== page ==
In any case, the most glaring part of this well-intended Facebook post isn’t the ignorance it demonstrates, but the mentalities it espouses. The real problem is that responding to the Who Needs Feminism project by making a poster like this is insulting to all those who have participated, and minimizes their very REAL and PAINFUL experiences of being abused, taken advantage of, or not taken seriously because of their gender.

The poster depicted above and posted to Facebook was made by a student at the University of Notre Dame, a school at which a girl KILLED HERSELF because the administration did nothing when one of its athletes made her feel as though her choices, her feelings, and her body weren’t in her control.

3 weeks ago, 15 year old Amanda Todd committed suicide after she was lured by a stranger on the internet into exposing her breasts, and then pictures of this act were posted to Facebook, shared, mocked, and vilified by her friends, fellow students, and people she didn’t even know.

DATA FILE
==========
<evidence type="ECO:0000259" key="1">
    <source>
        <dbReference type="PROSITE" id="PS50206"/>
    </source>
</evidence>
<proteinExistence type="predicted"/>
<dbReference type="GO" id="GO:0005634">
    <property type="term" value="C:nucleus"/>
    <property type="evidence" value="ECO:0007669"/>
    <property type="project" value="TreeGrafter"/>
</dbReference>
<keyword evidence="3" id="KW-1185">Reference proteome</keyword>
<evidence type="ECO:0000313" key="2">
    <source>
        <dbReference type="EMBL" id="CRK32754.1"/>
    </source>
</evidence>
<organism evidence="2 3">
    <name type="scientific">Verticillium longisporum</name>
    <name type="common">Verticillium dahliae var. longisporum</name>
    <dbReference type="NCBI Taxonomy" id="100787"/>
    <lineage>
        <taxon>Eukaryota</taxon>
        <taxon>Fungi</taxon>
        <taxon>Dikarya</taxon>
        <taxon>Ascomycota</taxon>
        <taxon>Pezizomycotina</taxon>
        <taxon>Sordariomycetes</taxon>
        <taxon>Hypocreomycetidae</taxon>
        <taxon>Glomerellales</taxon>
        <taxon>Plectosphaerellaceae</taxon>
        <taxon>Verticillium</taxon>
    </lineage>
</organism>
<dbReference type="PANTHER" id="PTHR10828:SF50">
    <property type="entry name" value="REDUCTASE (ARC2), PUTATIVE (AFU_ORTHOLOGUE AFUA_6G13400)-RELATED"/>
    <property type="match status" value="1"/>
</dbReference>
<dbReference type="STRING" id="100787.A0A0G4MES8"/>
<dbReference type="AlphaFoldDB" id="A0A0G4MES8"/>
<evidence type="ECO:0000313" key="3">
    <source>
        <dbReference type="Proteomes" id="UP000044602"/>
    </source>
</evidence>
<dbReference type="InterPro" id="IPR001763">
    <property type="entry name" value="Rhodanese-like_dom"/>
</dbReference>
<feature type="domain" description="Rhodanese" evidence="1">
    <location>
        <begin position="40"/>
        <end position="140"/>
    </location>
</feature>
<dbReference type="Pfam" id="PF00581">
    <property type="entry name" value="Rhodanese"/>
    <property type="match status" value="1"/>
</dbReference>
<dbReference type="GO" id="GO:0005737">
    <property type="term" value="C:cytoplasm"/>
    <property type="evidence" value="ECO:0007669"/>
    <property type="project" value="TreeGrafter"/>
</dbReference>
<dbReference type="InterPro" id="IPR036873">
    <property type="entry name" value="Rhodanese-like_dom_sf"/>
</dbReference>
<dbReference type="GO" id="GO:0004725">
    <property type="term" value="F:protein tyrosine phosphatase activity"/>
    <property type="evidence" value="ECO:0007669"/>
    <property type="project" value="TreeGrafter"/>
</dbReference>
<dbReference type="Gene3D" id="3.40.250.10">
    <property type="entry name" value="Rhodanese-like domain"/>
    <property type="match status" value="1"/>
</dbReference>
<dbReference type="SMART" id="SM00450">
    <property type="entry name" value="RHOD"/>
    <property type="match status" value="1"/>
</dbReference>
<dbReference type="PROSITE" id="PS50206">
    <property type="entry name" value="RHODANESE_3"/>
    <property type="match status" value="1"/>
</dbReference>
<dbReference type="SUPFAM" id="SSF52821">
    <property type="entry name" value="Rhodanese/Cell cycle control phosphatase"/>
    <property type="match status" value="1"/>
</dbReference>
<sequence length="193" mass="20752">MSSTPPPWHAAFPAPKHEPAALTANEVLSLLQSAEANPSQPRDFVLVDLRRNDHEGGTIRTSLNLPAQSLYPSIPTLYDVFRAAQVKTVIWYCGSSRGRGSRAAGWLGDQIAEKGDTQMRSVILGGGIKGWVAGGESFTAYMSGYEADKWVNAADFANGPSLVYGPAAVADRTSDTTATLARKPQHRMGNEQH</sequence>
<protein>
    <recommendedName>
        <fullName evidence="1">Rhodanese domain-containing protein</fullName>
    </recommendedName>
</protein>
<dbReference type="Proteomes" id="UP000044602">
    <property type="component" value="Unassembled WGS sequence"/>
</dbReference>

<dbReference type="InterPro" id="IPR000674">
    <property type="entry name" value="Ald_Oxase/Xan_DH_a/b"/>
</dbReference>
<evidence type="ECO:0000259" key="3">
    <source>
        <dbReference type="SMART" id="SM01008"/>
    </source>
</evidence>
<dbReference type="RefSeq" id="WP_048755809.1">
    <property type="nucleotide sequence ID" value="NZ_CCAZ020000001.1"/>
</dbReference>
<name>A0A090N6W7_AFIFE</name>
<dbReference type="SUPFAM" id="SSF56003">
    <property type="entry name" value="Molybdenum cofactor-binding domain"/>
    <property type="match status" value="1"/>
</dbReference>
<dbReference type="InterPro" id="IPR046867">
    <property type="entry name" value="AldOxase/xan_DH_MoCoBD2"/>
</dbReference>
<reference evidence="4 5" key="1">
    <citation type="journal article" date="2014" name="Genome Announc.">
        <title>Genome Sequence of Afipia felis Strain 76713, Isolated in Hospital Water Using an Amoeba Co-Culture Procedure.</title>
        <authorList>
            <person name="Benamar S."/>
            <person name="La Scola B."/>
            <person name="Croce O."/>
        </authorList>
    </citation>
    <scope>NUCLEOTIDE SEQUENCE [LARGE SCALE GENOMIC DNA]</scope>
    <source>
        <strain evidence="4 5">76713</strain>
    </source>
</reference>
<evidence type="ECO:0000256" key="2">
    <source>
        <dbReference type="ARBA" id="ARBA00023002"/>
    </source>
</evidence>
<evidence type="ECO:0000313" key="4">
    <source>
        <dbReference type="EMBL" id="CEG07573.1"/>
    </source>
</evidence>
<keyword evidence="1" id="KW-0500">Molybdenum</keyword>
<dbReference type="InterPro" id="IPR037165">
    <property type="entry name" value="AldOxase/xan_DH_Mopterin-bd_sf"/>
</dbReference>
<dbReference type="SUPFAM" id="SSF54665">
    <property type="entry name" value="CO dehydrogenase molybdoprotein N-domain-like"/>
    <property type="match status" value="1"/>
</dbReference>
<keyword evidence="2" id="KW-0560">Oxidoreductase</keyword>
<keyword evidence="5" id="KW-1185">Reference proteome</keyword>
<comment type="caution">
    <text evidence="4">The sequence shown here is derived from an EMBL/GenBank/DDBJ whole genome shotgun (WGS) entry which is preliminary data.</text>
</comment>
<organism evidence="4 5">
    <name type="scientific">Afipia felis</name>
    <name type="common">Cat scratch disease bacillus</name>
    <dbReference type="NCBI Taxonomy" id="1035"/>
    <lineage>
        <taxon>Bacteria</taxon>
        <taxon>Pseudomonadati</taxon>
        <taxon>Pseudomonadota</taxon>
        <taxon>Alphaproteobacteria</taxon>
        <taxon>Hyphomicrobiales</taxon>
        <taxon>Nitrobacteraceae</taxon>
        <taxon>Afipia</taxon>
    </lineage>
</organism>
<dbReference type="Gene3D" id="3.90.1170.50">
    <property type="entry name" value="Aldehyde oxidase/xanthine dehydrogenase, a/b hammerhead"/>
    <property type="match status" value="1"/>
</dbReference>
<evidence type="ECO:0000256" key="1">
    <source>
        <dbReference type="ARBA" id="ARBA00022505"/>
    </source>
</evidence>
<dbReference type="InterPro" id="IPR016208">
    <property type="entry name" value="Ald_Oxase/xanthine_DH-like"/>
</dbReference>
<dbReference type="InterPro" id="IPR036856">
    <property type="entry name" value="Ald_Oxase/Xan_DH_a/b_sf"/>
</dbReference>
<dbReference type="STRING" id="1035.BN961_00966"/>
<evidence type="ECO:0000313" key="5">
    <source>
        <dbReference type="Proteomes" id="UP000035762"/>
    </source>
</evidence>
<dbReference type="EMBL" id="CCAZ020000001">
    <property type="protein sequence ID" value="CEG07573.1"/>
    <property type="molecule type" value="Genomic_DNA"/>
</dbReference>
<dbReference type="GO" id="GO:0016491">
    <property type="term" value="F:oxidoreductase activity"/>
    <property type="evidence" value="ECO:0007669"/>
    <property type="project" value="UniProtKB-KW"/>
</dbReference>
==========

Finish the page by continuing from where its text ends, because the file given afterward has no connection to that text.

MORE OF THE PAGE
A month ago, 15 year old Ciara Pugsley, a popular girl who struggled with depression, committed suicide after being “bombarded with hate messages” on Ask.fm, which told her that “she was depressed to attract attention, that she was fat, and that she had no respect for herself.”

5 days ago, 13 year old Erin Gallagher committed suicide after being continually “taunted about her weight and looks” via similar Ask.fm messages.

Countless others are subject to this sort of harassment in silence.